Typically, cutting through the swath of protein biomarkers to develop diagnostic tests is extremely difficult, time consuming and generally relatively not worth the effort.
But the results of the Clinical Proteomic Technology Assessment for Cancer study, which is sponsored by the National Cancer Institute, part of the National Institutes of Health (Bethesda, Maryland) and partner organizations, and appears online in the June 28, 2009 issue of Nature Biotechnology is adding hope toward increasing development of cancer detection methods.
A team of NCI researchers has demonstrated that a new method for detecting and quantifying protein biomarkers in body fluids may ultimately make it possible to screen multiple biomarkers in hundreds of patient samples, thus ensuring that only the strongest biomarker candidates will advance down the development pipeline.
They have developed a method with the potential to increase accuracy in detecting real cancer biomarkers that is highly reproducible across laboratories and a variety of instruments so that cancer can be caught in its earliest stages.
"This targeted analysis will allow you to test different biomarker candidates. Before this it wasn't realistically possible to configure a method that would measure (biomarkers) because they were so numerous," Daniel Liebler, PhD, a professor of biochemistry at Vanderbilt University (Nashville, Tennessee) and an author on the study, told Medical Device Daily.
Prior to the study, the discovery process typically identified hundreds of candidate biomarkers in each study using small numbers of samples, leading to a very high rate of invalid biomarkers, according to Liebler. The biomarkers that are actually valid that is, true biomarkers must be culled from lengthy lists of candidates, a time-consuming and not always accurate process.
According to the CPTAC center network study, new applications of existing proteomic techniques show promise of greater accuracy. The findings suggest that two technologies multiple reaction monitoring (MRM) coupled with stable isotope dilution mass spectrometry (SID-MS), which is a technique used by protein scientists to measure the abundance of a particular protein in a sample may be suitable for use in preclinical studies to rapidly screen large numbers of candidate protein biomarkers in the hundreds of patient samples necessary for verification.
MRM provides a rapid way to determine whether a candidate biomarker is detectable in blood. This is critically important for clinical use, as well as in being able to assess whether changes in a candidate biomarker correspond with the presence or stage of a disease. A sophisticated type of mass spectrometry, MRM is designed for obtaining the maximum sensitivity for quantifying target compounds in patient samples.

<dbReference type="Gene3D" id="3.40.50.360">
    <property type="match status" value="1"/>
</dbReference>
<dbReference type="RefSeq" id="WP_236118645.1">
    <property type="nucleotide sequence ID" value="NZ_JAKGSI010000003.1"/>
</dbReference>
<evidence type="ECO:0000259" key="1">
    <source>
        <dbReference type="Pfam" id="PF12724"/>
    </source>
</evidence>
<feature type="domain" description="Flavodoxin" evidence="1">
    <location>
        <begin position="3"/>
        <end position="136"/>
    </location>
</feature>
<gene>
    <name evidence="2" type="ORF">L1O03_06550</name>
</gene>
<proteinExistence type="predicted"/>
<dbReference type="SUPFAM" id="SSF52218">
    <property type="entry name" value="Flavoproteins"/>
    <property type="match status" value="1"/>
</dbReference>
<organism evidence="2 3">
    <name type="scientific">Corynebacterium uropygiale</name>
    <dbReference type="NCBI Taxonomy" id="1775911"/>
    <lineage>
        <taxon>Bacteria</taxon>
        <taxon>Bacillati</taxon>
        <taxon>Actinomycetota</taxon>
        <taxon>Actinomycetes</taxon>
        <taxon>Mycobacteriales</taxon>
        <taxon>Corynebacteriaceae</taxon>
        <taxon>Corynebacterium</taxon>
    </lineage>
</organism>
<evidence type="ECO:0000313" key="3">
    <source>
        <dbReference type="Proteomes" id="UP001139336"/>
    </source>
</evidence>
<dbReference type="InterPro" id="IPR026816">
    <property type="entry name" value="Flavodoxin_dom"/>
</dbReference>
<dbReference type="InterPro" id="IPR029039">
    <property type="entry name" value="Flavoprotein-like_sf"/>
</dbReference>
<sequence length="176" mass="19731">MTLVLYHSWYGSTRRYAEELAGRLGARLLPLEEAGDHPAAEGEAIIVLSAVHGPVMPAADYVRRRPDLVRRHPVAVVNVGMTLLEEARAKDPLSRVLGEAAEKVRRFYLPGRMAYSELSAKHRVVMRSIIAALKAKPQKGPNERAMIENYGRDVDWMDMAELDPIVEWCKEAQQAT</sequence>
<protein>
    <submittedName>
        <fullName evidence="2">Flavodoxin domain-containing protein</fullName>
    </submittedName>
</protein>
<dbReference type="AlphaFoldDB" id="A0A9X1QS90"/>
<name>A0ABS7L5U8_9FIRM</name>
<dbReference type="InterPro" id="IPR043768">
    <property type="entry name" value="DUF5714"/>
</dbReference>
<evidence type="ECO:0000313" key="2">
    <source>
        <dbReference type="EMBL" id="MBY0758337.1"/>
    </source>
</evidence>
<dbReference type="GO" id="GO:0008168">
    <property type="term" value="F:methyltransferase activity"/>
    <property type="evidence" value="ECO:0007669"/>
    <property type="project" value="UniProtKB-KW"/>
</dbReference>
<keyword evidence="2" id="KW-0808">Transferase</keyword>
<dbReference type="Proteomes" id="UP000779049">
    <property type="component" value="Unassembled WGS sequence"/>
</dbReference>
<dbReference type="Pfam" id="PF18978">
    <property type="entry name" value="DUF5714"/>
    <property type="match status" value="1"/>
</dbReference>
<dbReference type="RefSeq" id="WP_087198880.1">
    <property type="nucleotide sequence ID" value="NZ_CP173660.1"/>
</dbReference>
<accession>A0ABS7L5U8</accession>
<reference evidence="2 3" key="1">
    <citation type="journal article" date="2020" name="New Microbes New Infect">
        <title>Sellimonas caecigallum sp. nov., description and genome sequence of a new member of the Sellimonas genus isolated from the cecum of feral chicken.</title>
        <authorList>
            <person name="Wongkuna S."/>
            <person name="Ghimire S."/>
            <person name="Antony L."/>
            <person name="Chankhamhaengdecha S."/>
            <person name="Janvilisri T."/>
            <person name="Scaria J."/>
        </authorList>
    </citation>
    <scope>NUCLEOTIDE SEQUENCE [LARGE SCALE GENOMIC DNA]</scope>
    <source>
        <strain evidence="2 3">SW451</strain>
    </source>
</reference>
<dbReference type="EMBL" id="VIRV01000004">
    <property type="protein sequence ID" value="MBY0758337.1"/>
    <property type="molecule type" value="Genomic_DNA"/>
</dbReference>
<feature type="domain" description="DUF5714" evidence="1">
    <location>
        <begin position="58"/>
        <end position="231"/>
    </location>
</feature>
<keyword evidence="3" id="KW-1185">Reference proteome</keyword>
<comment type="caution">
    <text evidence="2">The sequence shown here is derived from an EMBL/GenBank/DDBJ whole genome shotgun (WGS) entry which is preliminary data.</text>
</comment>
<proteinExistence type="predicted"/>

"Our work demonstrates that this technology has the potential to transform how candidate protein biomarkers are evaluated. SID-MRM-MS, combined with complementary techniques, could provide the critical filter to assess protein candidate performance without the immediate need for other detection or quantification tests. This would provide the critical missing component for a systematic biomarker pipeline that bridges discovery and clinical validation," said senior author Steven Carr, PhD, director of the Proteomics Platform at the Broad Institute (Cambridge, Massachusetts). "This is an important step forward for the field of proteomics, one that would not have been possible without the collaborative efforts of the CPTAC partners."
In this study, the researchers demonstrated that MRM is highly sensitive and specific, important characteristics that ensure the detection of real disease-specific biomarkers. In addition, using common samples and standardized protocols, they found that MRM is highly reproducible across laboratories and technology platforms.
Clinical Proteomic Technologies for Cancer will make common samples and standardized protocols available through its reagents data portal, which can be accessed at www.proteomics.cancer.gov.
The study emerged from a memorandum of understanding between the NCI (through Clinical Proteomic Technologies for Cancer) and the FDA to accelerate proteomics technology development and application in clinical settings.